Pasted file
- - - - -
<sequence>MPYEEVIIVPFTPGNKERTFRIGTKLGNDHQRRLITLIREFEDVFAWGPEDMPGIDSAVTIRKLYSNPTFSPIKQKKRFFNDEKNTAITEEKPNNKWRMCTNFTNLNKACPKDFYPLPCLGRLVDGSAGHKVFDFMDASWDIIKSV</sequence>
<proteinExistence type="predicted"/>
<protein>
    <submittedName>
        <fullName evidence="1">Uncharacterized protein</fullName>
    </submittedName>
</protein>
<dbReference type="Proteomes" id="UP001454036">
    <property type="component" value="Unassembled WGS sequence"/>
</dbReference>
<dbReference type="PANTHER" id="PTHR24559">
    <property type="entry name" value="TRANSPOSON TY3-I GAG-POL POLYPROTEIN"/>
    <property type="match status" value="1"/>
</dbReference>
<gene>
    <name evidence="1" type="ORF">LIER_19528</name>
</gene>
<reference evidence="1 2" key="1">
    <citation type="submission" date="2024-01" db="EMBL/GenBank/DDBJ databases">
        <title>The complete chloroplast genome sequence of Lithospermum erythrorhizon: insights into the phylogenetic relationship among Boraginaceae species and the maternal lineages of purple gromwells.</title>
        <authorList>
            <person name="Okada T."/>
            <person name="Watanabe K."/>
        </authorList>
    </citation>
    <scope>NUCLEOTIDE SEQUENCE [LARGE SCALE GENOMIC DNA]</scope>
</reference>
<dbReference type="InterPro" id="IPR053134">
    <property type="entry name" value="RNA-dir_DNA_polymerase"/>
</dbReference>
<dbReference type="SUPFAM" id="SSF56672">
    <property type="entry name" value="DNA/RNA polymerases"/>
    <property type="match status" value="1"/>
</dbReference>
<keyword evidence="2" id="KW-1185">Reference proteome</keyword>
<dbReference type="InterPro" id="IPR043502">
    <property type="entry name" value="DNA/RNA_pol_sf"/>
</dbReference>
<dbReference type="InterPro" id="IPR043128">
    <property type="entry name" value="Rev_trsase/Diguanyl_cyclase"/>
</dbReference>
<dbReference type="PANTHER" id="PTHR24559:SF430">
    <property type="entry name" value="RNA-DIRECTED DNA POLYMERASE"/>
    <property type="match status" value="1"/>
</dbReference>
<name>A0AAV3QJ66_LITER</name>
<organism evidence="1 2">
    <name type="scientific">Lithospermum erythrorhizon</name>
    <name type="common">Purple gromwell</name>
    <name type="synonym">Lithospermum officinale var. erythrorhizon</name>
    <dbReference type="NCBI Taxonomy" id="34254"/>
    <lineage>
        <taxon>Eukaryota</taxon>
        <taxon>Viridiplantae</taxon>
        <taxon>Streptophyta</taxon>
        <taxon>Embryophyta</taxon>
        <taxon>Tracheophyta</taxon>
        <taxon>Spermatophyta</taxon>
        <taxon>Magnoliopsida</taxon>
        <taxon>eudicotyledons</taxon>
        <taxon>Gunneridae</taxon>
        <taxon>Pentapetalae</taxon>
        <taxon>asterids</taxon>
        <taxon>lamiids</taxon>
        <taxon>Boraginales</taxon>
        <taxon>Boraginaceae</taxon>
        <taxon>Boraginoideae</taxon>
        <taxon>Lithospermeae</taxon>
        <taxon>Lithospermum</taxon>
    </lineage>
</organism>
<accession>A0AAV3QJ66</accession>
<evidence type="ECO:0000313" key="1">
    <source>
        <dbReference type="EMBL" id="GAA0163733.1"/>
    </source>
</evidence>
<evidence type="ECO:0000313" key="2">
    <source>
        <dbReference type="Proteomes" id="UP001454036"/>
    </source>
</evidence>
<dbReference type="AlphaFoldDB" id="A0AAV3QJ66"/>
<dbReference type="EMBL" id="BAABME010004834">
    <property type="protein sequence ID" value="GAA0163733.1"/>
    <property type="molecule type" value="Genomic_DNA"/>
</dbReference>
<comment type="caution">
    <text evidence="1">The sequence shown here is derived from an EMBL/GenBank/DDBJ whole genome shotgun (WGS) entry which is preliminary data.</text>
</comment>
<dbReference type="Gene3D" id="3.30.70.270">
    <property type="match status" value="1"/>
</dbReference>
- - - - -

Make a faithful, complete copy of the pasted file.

<sequence>MPYEEVIIVPFTPGNKERTFRIGTKLGNDHQRRLITLIREFEDVFAWGPEDMPGIDSAVTIRKLYSNPTFSPIKQKKRFFNDEKNTAITEEKPNNKWRMCTNFTNLNKACPKDFYPLPCLGRLVDGSAGHKVFDFMDASWDIIKSV</sequence>
<proteinExistence type="predicted"/>
<protein>
    <submittedName>
        <fullName evidence="1">Uncharacterized protein</fullName>
    </submittedName>
</protein>
<dbReference type="Proteomes" id="UP001454036">
    <property type="component" value="Unassembled WGS sequence"/>
</dbReference>
<dbReference type="PANTHER" id="PTHR24559">
    <property type="entry name" value="TRANSPOSON TY3-I GAG-POL POLYPROTEIN"/>
    <property type="match status" value="1"/>
</dbReference>
<gene>
    <name evidence="1" type="ORF">LIER_19528</name>
</gene>
<reference evidence="1 2" key="1">
    <citation type="submission" date="2024-01" db="EMBL/GenBank/DDBJ databases">
        <title>The complete chloroplast genome sequence of Lithospermum erythrorhizon: insights into the phylogenetic relationship among Boraginaceae species and the maternal lineages of purple gromwells.</title>
        <authorList>
            <person name="Okada T."/>
            <person name="Watanabe K."/>
        </authorList>
    </citation>
    <scope>NUCLEOTIDE SEQUENCE [LARGE SCALE GENOMIC DNA]</scope>
</reference>
<dbReference type="InterPro" id="IPR053134">
    <property type="entry name" value="RNA-dir_DNA_polymerase"/>
</dbReference>
<dbReference type="SUPFAM" id="SSF56672">
    <property type="entry name" value="DNA/RNA polymerases"/>
    <property type="match status" value="1"/>
</dbReference>
<keyword evidence="2" id="KW-1185">Reference proteome</keyword>
<dbReference type="InterPro" id="IPR043502">
    <property type="entry name" value="DNA/RNA_pol_sf"/>
</dbReference>
<dbReference type="InterPro" id="IPR043128">
    <property type="entry name" value="Rev_trsase/Diguanyl_cyclase"/>
</dbReference>
<dbReference type="PANTHER" id="PTHR24559:SF430">
    <property type="entry name" value="RNA-DIRECTED DNA POLYMERASE"/>
    <property type="match status" value="1"/>
</dbReference>
<name>A0AAV3QJ66_LITER</name>
<organism evidence="1 2">
    <name type="scientific">Lithospermum erythrorhizon</name>
    <name type="common">Purple gromwell</name>
    <name type="synonym">Lithospermum officinale var. erythrorhizon</name>
    <dbReference type="NCBI Taxonomy" id="34254"/>
    <lineage>
        <taxon>Eukaryota</taxon>
        <taxon>Viridiplantae</taxon>
        <taxon>Streptophyta</taxon>
        <taxon>Embryophyta</taxon>
        <taxon>Tracheophyta</taxon>
        <taxon>Spermatophyta</taxon>
        <taxon>Magnoliopsida</taxon>
        <taxon>eudicotyledons</taxon>
        <taxon>Gunneridae</taxon>
        <taxon>Pentapetalae</taxon>
        <taxon>asterids</taxon>
        <taxon>lamiids</taxon>
        <taxon>Boraginales</taxon>
        <taxon>Boraginaceae</taxon>
        <taxon>Boraginoideae</taxon>
        <taxon>Lithospermeae</taxon>
        <taxon>Lithospermum</taxon>
    </lineage>
</organism>
<accession>A0AAV3QJ66</accession>
<evidence type="ECO:0000313" key="1">
    <source>
        <dbReference type="EMBL" id="GAA0163733.1"/>
    </source>
</evidence>
<evidence type="ECO:0000313" key="2">
    <source>
        <dbReference type="Proteomes" id="UP001454036"/>
    </source>
</evidence>
<dbReference type="AlphaFoldDB" id="A0AAV3QJ66"/>
<dbReference type="EMBL" id="BAABME010004834">
    <property type="protein sequence ID" value="GAA0163733.1"/>
    <property type="molecule type" value="Genomic_DNA"/>
</dbReference>
<comment type="caution">
    <text evidence="1">The sequence shown here is derived from an EMBL/GenBank/DDBJ whole genome shotgun (WGS) entry which is preliminary data.</text>
</comment>
<dbReference type="Gene3D" id="3.30.70.270">
    <property type="match status" value="1"/>
</dbReference>